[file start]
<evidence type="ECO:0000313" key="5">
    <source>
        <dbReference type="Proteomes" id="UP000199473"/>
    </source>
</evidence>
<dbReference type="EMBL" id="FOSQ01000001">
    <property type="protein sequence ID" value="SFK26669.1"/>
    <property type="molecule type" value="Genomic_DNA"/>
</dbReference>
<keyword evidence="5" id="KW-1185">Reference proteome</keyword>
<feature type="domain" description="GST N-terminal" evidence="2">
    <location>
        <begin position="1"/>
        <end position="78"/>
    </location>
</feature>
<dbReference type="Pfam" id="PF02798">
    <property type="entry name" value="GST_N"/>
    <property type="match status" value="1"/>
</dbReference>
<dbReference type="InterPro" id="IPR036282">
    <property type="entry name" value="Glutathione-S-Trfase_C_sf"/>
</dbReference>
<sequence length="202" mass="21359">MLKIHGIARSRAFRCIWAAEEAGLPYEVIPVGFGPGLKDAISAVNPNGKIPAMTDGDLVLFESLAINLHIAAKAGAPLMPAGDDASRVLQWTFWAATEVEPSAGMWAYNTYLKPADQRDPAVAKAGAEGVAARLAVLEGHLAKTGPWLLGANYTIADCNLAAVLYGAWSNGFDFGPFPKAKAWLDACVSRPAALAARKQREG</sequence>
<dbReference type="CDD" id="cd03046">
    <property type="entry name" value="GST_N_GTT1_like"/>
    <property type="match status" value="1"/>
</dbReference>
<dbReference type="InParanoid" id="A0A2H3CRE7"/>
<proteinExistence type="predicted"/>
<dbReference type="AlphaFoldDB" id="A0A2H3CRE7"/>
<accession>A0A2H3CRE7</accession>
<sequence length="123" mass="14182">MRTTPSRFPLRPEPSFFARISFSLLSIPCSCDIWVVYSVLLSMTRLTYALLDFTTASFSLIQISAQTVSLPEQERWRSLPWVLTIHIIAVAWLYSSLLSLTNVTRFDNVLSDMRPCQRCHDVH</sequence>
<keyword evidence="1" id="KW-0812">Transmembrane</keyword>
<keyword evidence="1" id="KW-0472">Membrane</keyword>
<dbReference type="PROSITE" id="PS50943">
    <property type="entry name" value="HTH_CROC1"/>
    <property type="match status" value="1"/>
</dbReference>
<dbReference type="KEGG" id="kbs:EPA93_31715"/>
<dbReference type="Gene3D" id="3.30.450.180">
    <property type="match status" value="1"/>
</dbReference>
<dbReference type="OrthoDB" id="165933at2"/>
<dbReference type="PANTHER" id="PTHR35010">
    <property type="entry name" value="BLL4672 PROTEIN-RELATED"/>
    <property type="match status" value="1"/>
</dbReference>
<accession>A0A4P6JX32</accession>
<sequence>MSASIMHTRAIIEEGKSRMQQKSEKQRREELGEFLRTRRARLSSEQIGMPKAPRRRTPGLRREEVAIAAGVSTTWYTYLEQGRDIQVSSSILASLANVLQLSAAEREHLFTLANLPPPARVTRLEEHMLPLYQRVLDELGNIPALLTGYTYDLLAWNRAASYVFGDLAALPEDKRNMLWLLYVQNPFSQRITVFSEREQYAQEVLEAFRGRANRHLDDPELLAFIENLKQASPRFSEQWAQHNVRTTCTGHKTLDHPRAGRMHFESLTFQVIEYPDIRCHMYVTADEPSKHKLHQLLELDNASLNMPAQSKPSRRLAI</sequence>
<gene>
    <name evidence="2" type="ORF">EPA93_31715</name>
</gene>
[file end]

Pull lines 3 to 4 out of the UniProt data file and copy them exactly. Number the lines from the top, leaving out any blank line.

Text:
        <dbReference type="Proteomes" id="UP000199473"/>
    </source>